Motel Hotel catering to motorists

A motel or motor lodge is a hotel designed for motorists and usually having a parking area for motor vehicles. Entering dictionaries after World War II, the word motel, coined as a portmanteau contraction of "motor hotel", originates from the Milestone Mo-Tel of San Luis Obispo, California, which was built in 1925. The term referred initially to a type of hotel consisting of a single building of connected rooms whose doors faced a parking lot and in some circumstances, a common area or a series of small cabins with common parking. Motels are often individually owned, though motel chains do exist.

Pub Establishment that serves alcoholic drinks

A pub is an establishment licensed to serve alcoholic drinks for consumption on the premises. The term public house first appeared in the late 17th century, and was used to differentiate private houses from those which were, quite literally, open to the public as 'alehouses', 'taverns' and 'inns'. By Georgian times it had become common parlance, although taverns, as a distinct establishment, had largely ceased to exist by the beginning of the 19th century. Today, pubs have no strict definition, but CAMRA states a pub has four characteristics:

  1. is open to the public without membership or residency
  2. serves draught beer or cider without requiring food be consumed
  3. has at least one indoor area not laid out for meals
  4. allows drinks to be bought at a bar

Heart of Atlanta Motel, Inc. v. United States, 379 U.S. 241 (1964), was a landmark decision of the US Supreme Court holding that the Commerce Clause gave the U.S. Congress power to force private businesses to abide by Title II of the Civil Rights Act of 1964, which prohibits discrimination in public accommodations.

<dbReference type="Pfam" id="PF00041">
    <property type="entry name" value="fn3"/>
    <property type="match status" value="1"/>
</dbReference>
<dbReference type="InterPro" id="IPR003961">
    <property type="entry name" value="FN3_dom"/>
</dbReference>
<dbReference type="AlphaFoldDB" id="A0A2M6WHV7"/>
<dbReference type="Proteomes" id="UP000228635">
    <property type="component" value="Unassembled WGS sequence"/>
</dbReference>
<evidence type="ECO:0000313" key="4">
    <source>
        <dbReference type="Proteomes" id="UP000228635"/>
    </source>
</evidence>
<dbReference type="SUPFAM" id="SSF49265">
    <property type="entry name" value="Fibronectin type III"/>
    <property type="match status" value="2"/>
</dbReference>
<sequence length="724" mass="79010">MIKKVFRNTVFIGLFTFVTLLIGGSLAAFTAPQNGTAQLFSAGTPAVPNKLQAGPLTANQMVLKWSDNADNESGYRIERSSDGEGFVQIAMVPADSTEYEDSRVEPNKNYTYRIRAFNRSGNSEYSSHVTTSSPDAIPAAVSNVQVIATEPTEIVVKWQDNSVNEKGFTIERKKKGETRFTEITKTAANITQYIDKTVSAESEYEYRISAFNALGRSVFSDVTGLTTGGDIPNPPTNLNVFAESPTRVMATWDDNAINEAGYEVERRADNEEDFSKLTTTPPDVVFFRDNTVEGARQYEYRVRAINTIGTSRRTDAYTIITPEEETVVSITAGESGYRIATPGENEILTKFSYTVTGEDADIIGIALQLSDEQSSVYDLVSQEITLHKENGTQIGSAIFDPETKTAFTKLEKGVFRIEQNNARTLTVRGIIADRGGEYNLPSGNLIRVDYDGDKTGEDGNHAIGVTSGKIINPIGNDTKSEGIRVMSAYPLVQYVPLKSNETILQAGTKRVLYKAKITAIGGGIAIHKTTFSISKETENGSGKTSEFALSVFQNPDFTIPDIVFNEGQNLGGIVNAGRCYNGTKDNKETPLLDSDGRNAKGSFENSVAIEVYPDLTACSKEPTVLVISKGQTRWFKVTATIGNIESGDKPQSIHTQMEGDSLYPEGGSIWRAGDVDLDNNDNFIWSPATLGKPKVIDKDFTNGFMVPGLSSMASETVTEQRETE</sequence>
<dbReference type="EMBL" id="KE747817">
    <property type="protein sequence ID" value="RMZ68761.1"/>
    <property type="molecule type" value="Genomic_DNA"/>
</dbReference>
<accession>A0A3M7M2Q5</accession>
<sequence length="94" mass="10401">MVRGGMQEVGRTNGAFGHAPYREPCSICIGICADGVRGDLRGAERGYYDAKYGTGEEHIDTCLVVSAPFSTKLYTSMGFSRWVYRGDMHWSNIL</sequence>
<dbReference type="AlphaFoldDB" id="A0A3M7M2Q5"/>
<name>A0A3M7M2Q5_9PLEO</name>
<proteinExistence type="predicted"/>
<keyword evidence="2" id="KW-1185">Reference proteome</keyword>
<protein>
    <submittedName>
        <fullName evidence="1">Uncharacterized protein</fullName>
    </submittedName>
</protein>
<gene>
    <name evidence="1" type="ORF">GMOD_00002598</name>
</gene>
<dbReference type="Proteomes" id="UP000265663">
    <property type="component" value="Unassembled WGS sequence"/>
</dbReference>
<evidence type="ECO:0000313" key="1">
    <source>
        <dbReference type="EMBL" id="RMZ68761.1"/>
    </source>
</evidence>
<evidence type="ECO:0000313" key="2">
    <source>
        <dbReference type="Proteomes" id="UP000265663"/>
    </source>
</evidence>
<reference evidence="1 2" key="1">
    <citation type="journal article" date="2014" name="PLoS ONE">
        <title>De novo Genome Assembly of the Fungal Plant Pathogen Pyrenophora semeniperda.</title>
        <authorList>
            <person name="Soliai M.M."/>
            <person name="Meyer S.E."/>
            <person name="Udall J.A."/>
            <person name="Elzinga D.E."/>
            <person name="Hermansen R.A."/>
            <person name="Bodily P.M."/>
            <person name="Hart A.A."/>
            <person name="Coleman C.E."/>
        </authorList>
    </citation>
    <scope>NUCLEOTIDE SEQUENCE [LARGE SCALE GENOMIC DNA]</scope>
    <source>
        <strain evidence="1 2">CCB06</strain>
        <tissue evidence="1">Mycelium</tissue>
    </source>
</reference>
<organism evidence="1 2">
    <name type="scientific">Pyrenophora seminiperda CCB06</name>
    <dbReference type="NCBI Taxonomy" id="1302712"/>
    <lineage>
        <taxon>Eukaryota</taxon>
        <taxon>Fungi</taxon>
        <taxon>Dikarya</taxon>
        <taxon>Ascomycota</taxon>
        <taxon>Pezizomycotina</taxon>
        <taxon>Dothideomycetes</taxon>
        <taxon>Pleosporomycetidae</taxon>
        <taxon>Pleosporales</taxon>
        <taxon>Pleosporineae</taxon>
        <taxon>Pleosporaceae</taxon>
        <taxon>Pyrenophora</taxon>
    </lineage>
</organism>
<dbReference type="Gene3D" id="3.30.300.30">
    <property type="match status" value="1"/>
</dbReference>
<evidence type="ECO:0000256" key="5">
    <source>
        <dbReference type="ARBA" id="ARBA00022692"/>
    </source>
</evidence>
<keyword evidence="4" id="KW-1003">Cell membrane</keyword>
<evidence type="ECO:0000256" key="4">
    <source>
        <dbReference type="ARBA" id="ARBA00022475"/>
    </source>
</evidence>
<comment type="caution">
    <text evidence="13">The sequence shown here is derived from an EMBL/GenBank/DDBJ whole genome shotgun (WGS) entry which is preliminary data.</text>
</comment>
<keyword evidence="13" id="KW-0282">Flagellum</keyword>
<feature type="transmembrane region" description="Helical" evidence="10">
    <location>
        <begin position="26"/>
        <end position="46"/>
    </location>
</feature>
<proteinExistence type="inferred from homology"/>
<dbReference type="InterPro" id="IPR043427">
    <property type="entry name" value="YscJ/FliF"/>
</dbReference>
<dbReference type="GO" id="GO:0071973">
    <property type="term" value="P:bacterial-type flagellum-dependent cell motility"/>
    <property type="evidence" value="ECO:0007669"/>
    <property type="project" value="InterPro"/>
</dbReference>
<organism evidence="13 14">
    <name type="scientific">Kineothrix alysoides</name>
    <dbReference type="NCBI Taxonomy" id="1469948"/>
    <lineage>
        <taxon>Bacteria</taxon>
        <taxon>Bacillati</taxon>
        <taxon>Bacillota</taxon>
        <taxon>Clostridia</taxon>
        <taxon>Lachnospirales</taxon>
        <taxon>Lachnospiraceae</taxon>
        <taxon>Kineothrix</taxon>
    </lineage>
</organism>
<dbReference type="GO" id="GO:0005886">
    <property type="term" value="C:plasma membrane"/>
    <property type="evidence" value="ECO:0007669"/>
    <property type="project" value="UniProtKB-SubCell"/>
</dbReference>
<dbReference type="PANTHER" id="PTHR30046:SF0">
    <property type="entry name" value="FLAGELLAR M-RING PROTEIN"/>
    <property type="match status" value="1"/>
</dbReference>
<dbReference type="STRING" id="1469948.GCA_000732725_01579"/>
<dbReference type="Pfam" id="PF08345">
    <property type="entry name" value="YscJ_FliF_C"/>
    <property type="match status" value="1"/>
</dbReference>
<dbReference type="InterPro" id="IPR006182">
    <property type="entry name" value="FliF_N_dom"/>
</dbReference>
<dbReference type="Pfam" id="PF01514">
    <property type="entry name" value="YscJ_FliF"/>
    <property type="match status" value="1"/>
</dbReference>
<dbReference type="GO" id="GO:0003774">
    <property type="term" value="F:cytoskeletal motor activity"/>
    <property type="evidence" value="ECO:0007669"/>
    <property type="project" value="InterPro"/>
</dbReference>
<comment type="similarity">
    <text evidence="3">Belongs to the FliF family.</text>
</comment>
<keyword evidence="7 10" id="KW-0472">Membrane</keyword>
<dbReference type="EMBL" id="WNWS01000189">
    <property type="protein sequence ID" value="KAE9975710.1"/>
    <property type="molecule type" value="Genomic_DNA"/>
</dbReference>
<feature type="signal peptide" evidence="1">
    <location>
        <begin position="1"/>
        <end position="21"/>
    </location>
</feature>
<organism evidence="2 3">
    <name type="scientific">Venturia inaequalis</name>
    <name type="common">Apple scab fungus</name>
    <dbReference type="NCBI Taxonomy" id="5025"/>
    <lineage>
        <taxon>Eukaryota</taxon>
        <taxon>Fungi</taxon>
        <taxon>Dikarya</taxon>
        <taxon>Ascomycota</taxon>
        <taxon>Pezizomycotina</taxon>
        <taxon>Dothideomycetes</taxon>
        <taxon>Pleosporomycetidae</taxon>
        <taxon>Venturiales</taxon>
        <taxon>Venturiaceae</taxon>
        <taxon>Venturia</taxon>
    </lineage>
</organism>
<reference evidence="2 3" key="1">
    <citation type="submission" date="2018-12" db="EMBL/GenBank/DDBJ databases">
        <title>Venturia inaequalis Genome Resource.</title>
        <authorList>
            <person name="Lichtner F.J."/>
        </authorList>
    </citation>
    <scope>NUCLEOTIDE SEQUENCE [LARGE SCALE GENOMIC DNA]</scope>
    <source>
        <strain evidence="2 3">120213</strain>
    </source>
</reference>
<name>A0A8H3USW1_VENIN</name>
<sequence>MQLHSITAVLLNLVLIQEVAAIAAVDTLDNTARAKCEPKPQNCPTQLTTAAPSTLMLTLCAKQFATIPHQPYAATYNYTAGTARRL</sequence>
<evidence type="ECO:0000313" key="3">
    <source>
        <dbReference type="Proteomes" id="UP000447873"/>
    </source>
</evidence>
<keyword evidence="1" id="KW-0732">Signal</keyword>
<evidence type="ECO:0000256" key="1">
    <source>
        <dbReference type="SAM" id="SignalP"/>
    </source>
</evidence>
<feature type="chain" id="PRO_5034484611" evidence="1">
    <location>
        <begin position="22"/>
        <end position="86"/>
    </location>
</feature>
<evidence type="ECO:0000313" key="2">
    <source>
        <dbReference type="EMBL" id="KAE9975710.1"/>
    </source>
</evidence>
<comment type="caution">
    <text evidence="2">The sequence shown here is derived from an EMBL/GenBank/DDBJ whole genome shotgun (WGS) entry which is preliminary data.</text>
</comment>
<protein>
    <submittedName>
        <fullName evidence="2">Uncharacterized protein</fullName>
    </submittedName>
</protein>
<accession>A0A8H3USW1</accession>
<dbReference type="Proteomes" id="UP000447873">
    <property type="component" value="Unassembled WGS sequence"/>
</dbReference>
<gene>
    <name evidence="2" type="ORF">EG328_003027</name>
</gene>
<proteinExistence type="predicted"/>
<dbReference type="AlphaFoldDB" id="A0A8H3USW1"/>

Lodging Industry and type of residential accommodation

Lodging refers to the renting of a short-term dwelling. People who travel and stay away from home for more than a day need lodging for sleep, rest, food, safety, shelter from cold temperatures or rain, storage of luggage and access to common household functions. Lodging is a form of the sharing economy.

Tavern Place of business where people gather to drink alcoholic beverages and be served food

A tavern is a place of business where people gather to drink alcoholic beverages and be served food, and where travelers would receive lodging. An inn is a tavern that has a license to put up guests as lodgers. The word derives from the Latin taberna whose original meaning was a shed, workshop, stall, or pub.

Bed and breakfast Small lodging establishment

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Resort Self-contained commercial establishment which attempts to provide for most of a vacationers wants

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Holiday Inn British-owned American brand of hotels, and a subsidiary of InterContinental Hotels Group

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Coaching inn Historical inn serving coach travellers

The coaching inn was a vital part of Europe's inland transport infrastructure until the development of the railway, providing a resting point for people and horses. The inn served the needs of travellers, for food, drink, and rest. The attached stables, staffed by hostlers, cared for the horses, including changing a tired team for a fresh one. Coaching inns were used by private travellers in their coaches, the public riding stagecoaches between one town and another, and the mail coach. Just as with roadhouses in other countries, although many survive, and some still offer overnight accommodation, in general coaching inns have lost their original function and now operate as ordinary pubs.